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When buying luxury goods the expectation is you are also buying a high level of customer service along with the premium brand product.

It’s part of the luxury brand experience that makes the high prices easier to stomach.

But during a talk at our Jump 2012 event yesterday, Porsche’s head of customer experience Nina Jones explained some of the challenges that the company faces in trying to maintain high standards of customer service.

Porsche currently sells five different models which means it has a surprisingly diverse customer base, ranging from “teachers to celebs”.

It sells around 12,000 new and approved used cars each year and Jones said that one of the aims of delivering excellent customer service is to turn these owners into advocates for the Porsche brand.

Advocacy is very different to loyalty. Loyalty is when a customer keeps coming back and buying our cars, but advocacy is when he convinces his friends to put Porsche on their consideration list.

The only way this can be achieved is by influencing existing customers and giving them an excellent brand experience.

Customer feedback and Net Promoter Score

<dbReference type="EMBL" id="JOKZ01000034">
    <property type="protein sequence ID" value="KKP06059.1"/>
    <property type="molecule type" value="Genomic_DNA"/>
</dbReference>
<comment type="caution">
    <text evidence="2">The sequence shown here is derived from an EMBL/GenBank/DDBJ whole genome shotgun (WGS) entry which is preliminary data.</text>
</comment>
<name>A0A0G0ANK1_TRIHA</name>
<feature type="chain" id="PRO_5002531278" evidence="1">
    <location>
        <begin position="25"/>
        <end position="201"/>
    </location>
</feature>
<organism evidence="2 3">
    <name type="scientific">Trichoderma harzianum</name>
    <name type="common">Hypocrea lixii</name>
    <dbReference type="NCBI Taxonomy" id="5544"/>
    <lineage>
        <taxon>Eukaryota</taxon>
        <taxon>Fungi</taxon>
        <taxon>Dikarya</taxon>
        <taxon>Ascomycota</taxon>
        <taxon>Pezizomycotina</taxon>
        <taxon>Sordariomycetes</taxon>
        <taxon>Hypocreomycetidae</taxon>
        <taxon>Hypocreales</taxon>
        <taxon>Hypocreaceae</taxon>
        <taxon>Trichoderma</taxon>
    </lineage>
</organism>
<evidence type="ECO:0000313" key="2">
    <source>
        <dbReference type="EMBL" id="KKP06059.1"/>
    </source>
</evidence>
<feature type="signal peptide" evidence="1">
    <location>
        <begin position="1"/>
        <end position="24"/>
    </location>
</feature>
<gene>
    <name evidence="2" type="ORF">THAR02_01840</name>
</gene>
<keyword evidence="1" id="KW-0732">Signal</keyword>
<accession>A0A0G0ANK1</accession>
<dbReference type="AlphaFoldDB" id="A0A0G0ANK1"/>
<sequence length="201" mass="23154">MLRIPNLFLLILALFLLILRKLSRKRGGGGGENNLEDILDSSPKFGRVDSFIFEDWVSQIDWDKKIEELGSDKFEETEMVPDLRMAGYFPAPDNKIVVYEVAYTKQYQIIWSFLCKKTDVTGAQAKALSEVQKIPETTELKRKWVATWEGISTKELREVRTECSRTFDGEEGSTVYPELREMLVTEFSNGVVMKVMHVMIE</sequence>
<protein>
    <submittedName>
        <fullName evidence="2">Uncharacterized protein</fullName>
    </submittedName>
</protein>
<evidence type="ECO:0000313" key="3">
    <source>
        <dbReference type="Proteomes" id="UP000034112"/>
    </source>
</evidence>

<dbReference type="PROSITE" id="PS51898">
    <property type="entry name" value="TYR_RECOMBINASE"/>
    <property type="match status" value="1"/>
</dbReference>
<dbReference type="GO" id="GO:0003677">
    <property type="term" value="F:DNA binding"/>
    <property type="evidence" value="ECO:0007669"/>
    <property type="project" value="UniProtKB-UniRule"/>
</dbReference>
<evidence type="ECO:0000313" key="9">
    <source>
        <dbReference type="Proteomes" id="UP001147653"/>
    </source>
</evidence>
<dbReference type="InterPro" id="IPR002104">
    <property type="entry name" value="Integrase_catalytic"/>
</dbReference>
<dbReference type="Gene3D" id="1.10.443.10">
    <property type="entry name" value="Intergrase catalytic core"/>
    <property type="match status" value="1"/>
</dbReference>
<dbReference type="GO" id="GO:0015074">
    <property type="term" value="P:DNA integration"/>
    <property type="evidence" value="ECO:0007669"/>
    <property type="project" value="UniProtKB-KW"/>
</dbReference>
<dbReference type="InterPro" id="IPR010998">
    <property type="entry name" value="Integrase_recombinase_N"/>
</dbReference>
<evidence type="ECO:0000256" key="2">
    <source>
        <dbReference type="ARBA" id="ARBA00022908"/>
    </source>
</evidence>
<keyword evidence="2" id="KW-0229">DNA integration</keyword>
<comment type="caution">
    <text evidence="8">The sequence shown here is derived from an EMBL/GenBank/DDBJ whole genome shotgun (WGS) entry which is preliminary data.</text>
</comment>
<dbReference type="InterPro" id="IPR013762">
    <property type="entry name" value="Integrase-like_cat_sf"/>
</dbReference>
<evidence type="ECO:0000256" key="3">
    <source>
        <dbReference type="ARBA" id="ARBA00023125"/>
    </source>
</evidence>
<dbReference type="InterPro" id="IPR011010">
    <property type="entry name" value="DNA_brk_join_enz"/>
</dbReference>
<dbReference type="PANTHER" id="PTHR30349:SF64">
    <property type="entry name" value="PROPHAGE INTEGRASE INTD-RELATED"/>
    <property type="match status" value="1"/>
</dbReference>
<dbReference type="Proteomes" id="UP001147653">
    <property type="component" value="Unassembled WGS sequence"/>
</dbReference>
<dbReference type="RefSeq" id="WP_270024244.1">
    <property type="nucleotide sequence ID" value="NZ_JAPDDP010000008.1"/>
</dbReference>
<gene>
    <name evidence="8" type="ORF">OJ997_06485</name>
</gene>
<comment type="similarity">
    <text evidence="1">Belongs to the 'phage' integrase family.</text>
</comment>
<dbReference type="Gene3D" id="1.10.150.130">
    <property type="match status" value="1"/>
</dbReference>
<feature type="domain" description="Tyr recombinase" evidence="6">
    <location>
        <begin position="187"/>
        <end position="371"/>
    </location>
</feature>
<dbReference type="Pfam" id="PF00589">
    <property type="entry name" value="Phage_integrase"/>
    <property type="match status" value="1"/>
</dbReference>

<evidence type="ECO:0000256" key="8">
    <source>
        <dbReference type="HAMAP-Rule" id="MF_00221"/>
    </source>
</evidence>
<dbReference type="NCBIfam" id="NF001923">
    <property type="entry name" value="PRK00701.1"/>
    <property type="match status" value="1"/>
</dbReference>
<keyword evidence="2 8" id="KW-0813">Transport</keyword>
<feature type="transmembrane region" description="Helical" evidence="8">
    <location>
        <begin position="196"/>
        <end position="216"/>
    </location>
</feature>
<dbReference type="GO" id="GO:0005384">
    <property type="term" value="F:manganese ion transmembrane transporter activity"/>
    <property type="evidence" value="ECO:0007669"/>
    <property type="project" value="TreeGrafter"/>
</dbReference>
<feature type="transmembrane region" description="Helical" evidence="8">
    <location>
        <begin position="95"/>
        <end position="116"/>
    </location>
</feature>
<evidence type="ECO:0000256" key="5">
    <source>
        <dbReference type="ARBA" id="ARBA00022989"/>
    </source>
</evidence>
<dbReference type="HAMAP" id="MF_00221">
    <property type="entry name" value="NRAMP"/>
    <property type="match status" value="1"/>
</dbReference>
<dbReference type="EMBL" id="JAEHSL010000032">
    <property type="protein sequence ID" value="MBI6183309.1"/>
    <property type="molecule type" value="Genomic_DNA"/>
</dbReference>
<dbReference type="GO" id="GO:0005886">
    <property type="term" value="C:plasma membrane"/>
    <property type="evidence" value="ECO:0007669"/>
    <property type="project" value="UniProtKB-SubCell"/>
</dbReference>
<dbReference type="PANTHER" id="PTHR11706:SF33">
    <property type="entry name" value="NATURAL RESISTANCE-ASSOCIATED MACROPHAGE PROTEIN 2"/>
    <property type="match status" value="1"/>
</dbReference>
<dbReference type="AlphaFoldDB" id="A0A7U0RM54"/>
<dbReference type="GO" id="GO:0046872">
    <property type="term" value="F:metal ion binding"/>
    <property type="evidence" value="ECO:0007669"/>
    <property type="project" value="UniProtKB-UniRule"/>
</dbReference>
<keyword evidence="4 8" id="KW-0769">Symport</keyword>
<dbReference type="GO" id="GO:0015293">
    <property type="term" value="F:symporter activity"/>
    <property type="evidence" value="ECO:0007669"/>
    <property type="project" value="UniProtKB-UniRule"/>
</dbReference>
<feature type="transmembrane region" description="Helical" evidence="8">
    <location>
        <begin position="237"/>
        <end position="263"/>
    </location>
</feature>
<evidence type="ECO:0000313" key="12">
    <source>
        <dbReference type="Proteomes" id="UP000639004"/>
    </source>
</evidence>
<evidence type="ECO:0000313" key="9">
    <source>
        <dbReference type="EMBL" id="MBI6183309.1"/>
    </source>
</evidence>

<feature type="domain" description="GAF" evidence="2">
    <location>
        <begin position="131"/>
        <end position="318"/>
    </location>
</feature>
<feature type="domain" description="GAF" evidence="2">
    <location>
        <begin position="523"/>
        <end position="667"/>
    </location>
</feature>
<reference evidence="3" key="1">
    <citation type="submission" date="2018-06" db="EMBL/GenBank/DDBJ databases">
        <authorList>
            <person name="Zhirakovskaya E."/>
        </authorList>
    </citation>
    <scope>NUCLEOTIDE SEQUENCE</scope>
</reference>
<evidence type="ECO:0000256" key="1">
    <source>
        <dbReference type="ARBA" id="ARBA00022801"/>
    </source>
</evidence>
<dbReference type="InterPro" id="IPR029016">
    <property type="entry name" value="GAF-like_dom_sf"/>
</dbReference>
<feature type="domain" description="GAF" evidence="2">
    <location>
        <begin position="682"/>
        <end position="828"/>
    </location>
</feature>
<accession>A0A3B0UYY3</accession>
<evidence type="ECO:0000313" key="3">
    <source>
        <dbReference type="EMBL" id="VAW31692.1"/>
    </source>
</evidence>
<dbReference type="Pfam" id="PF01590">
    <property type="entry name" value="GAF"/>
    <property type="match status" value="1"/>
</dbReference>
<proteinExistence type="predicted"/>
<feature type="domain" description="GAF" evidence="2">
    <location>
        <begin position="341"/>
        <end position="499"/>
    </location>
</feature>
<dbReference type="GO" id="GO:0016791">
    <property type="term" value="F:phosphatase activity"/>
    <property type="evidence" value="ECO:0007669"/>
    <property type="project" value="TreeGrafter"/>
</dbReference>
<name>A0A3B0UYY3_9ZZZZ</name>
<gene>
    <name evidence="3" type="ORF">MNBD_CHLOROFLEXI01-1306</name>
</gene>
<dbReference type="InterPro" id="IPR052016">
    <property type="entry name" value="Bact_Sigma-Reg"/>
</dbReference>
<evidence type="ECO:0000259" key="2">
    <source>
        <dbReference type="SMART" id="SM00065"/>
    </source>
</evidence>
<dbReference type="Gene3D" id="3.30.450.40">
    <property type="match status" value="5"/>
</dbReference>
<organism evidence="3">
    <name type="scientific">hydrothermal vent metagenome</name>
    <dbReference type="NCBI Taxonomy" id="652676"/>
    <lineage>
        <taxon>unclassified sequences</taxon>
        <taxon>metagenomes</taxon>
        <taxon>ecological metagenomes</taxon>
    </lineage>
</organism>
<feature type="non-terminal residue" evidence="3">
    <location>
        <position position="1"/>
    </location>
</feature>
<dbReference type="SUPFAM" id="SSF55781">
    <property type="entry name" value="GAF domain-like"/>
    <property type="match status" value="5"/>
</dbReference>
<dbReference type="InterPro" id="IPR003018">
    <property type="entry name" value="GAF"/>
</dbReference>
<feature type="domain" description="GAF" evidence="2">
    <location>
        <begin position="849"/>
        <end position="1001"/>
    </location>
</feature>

While a majority of customer interactions with Porsche take place offline, it collects customer feedback using a centralised online system called ‘Inside Track’.

The local dealers respond to every piece of feedback within 24 hours, as they are the ones who have the existing relationship with each customer.

Jones said that one issue the company faced was actually encouraging the dealers to adhere to the 24-hour timeframe. In the end, the most effective way of getting car salesmen to meet Porsche’s high standards of customer service was to use cash incentives.

But the dealers also sell more work off it as the customer feels they are being listened to, which in turn improves the customer relationship.

Jones said that tying bonuses to customer service helped to maintain high standards and drive up the brand’s Net Promoter Score (NPS), which measures customer relationships. In fact it drove the NPS to 69.8, which is suspiciously high according to Jones.

The problem was that as a result of incentivising customer service dealers had begun to rig the system and offer customers freebies to artificially raise the NPS.

At the end of Q3 the response rate increased massively as dealers were doing anything they could to get customers to go online and give them a good score.

This occurred despite the fact that Porsche didn’t incentivise the NPS at a company level – the local centres had started doing it unofficially to improve their reputation with head office.

Unfortunately the dealers’ inconsistent behaviour and pandering to customers was actually damaging the brand image.

The future

As a result of the dealers gaming the online feedback system Porsche is planning changes to the way it deals with customer service so there is less emphasis on the NPS.

Instead Jones said dealers will only get access to the customer’s verbatim answers.